FAULT #4: Bad Club Selection
MY FIX: Play the "real" yardage
I know that with a perfect lie in the fairway, at sea level, with no wind and a temperature of 75 degrees I'll hit my 7-iron 165 yards with a good full swing. But that situation comes up only a few times a season. Sure, I'll be near my 7-iron yardage a lot, but most times I have to deal with wind, some elevation change and lies that aren't always picture perfect. While it's critical that you discover how far you hit each of your irons, be aware that you'll hit most approach shots from distances that are between two clubs. Knowing how to handle these variables is the difference between getting on and getting close.
How to Nail Your Approach Shots
I smile whenever I hear an amateur say "it's a two-club wind." Pros never deal in terms of clubs. We deal in terms of yardage the only thing that matters in an approach shot. Let's go back to my 7-iron. Say I'm 165 yards to the center of the green in the fairway. That's easy information for my caddie, Fluff Cowan, to give me. Now, here's where you need to put your math hat on.
1. Check the pin. Say it's back 5 yards from center. Now the shot is 170 yards.
2. Assess the greens. Are they playing soft or hard? Today, they're hard, so I want to land the ball seven yards short of the pin and allow for the roll. My yardage is now 163 yards.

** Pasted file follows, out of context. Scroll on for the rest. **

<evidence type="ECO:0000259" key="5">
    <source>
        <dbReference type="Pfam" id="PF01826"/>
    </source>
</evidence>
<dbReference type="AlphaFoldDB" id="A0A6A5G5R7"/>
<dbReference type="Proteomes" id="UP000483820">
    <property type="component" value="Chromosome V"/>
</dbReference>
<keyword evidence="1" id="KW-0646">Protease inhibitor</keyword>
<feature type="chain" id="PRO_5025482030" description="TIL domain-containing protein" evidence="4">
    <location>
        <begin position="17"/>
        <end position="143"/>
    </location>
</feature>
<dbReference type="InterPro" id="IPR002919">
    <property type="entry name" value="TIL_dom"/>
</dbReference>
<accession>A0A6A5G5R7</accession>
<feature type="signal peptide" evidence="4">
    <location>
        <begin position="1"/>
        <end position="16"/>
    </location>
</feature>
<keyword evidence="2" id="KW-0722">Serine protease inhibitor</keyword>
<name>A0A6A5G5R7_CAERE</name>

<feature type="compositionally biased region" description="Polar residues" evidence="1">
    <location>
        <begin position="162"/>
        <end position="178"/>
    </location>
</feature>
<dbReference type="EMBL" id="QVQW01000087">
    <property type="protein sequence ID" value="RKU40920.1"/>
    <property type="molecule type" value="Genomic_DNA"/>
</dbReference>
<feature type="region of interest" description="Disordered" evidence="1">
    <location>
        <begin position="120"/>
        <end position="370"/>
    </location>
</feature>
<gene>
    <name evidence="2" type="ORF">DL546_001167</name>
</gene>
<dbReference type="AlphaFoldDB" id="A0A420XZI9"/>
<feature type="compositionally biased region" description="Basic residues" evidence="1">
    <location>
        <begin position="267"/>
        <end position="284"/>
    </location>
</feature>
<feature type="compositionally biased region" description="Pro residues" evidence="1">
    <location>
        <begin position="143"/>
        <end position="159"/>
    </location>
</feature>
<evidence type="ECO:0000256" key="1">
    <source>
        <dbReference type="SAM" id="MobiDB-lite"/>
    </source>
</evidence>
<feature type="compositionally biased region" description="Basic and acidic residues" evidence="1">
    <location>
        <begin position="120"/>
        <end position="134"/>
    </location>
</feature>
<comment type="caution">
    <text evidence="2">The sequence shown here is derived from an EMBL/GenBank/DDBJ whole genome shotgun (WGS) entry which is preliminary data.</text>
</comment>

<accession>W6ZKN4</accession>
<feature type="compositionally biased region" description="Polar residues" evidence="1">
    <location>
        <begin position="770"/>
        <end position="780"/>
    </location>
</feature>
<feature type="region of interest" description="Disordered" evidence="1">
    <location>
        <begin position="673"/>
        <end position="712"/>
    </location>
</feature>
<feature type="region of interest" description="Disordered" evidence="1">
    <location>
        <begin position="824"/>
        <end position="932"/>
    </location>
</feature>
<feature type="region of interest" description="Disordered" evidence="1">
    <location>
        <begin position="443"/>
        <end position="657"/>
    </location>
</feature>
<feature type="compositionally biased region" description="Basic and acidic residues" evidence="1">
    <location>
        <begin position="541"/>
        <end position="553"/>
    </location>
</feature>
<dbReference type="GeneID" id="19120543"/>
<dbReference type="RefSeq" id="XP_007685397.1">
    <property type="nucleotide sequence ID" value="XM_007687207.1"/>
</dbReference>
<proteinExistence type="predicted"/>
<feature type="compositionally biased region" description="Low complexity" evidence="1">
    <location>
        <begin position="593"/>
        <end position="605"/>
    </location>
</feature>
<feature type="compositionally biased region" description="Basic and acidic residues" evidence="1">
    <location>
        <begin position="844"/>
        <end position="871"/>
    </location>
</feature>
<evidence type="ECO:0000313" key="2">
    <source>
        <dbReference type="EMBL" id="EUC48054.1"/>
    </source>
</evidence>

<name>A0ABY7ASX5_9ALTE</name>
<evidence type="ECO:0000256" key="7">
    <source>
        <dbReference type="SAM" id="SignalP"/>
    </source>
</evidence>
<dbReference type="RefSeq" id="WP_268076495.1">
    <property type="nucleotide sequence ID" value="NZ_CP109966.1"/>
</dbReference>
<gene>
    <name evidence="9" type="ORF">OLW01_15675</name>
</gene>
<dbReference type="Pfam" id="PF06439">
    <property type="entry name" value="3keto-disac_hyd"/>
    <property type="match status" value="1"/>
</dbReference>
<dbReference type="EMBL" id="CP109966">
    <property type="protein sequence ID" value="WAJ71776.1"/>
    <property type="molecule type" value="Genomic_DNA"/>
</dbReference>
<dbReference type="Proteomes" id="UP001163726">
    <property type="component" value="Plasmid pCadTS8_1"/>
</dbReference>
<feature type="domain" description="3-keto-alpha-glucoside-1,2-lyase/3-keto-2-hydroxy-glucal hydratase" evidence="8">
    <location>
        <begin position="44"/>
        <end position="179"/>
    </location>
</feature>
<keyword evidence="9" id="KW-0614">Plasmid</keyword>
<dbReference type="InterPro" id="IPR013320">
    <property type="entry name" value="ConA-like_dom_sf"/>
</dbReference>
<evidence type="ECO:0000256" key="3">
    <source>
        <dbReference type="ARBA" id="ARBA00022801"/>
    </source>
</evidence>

3. Are you hitting uphill or downhill? In this example, I'm hitting to an elevated green, and Fluff and I have already determined that it's 4 yards uphill during my practice round (good caddies take note of everything). The true yardage for this shot is now 167 yards.
4. Gauge the wind. Let's judge it to be at my back. I judge it to be a 10-yard wind. I subtract this from the yardage, leaving me with a real yardage of 157 yards.
After making these computations and I have to do them within 50 seconds per Tour rules that 165 distance comes out to be 157 yards. If I had used just the yardage marker I would have flown the center of the green by 24 feet! The